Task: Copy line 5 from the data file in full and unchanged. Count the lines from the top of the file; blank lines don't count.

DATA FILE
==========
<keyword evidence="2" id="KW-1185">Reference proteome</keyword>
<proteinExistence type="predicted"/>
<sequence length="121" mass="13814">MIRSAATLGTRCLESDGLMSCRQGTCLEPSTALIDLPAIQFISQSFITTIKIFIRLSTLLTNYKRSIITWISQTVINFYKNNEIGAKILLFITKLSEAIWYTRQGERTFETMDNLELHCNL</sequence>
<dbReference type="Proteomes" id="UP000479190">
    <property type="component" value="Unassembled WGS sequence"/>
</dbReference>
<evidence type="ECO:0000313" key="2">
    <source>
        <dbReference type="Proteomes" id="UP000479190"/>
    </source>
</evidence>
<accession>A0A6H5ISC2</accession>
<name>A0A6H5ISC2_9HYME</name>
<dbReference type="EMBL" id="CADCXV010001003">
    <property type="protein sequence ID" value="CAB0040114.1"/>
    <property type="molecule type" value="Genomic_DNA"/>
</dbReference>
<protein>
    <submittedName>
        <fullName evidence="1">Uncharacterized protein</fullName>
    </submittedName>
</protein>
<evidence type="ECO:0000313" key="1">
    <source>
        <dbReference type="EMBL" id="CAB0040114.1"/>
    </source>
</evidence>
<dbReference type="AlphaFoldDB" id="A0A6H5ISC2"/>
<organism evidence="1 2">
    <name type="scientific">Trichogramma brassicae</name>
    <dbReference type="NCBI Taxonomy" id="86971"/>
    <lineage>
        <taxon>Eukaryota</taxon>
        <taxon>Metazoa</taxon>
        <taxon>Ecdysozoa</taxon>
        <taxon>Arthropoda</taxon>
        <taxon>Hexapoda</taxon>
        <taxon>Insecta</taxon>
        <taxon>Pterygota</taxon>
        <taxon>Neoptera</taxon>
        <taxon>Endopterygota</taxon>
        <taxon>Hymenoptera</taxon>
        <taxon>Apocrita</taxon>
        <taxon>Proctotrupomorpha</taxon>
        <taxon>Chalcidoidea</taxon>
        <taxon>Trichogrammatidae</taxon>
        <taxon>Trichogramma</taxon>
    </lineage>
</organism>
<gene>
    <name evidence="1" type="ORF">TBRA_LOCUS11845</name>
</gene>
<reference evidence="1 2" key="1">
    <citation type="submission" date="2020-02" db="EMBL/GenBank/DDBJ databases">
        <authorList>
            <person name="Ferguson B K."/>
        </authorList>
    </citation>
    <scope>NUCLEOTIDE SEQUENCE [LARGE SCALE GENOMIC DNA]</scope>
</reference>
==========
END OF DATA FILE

    <property type="component" value="Unassembled WGS sequence"/>